We have been partnered with Miguel since 2012, but have followed his coffee closely since 2010. His farm enjoys some of the highest altitudes in Llano Bonito. This altitude, coupled with the great care he has for his farm and mixed varieties, produces a very fruit-forward coffee with a very sweet and elegant acidity. Miguel also recognizes the importance of keeping his cherry pickers happy, so he pays them well above the minimum and demands very good quality picking in return.
I have had the pleasure of meeting with Miguel a number of times now, and we have developed a nice friendship; I have a great deal of respect for the man. While Miguel spends most of his time on the coffee farm, he also has an interesting side business with his sons: he breeds cows. Although at first take this sounds like a fairly straightforward business, there are many idiosyncrasies that separate the good breeders from the bad…much like good coffee producers from bad.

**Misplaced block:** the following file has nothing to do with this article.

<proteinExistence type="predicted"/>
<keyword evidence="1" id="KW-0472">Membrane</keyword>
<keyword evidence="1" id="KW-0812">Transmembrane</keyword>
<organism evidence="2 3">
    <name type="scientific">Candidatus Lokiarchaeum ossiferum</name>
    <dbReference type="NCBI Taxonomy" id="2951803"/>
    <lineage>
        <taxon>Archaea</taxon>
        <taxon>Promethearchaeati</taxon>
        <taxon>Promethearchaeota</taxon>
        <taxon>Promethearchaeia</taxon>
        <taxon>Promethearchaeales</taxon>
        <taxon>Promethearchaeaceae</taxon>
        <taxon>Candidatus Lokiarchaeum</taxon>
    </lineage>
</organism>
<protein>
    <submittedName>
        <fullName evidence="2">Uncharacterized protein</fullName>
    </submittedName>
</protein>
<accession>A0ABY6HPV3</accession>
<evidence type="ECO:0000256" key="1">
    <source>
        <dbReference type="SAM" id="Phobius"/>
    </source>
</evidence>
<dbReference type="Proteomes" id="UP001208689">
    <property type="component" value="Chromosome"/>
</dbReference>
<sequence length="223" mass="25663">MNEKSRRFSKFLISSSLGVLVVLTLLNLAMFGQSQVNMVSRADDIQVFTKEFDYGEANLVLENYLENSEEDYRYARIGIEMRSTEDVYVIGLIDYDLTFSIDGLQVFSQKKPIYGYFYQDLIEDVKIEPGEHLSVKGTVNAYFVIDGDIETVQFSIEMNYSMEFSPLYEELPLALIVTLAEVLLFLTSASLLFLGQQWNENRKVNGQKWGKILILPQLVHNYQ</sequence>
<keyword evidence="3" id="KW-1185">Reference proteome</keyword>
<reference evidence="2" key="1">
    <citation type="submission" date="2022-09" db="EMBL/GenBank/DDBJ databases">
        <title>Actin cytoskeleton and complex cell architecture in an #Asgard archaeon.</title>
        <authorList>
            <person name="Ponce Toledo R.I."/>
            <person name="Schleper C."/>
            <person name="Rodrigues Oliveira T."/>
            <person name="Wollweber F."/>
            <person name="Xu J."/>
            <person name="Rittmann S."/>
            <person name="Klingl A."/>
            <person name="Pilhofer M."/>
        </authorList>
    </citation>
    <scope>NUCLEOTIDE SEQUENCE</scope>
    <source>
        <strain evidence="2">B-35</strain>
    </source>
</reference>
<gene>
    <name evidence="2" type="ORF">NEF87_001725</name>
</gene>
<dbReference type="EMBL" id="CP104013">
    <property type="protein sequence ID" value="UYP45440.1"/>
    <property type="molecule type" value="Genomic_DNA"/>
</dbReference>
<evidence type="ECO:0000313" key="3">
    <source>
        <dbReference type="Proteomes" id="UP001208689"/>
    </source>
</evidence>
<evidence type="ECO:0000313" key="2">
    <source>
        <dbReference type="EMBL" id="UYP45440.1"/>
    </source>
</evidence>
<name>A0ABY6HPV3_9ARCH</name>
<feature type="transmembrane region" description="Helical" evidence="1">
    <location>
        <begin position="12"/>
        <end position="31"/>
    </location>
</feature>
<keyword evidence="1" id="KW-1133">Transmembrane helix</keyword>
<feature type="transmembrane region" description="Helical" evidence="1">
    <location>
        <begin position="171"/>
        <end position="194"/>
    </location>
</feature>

Miguel is also part of a program we launched with Ricardo called “sangre de toro”. This term means bull’s blood, which is the colour the coffee cherries take on when they are picked very ripe. We pay Miguel a premium for exceptional cherry delivery and, in turn, Miguel pays his pickers more. The improved picking has resulted in a sweeter and more complex cup.
This coffee has gone through a special drying protocol at Helsar this past year. Our drying experiments with Ricardo for the past five or so years have all been focused on lowering the temperature of the guardiolas and resting the coffee during the drying process. Every year, Ricardo has been lowering the air temperature in the guardiolas by a few degrees and extending the drying times. The end goal of extending these drying times is essentially to preserve both the quality and shelf life of the green bean. Through these experiments we have seen a remarkable improvement in shelf life year after year. As always, this green coffee was frozen immediately on arrival in Calgary, to preserve freshness.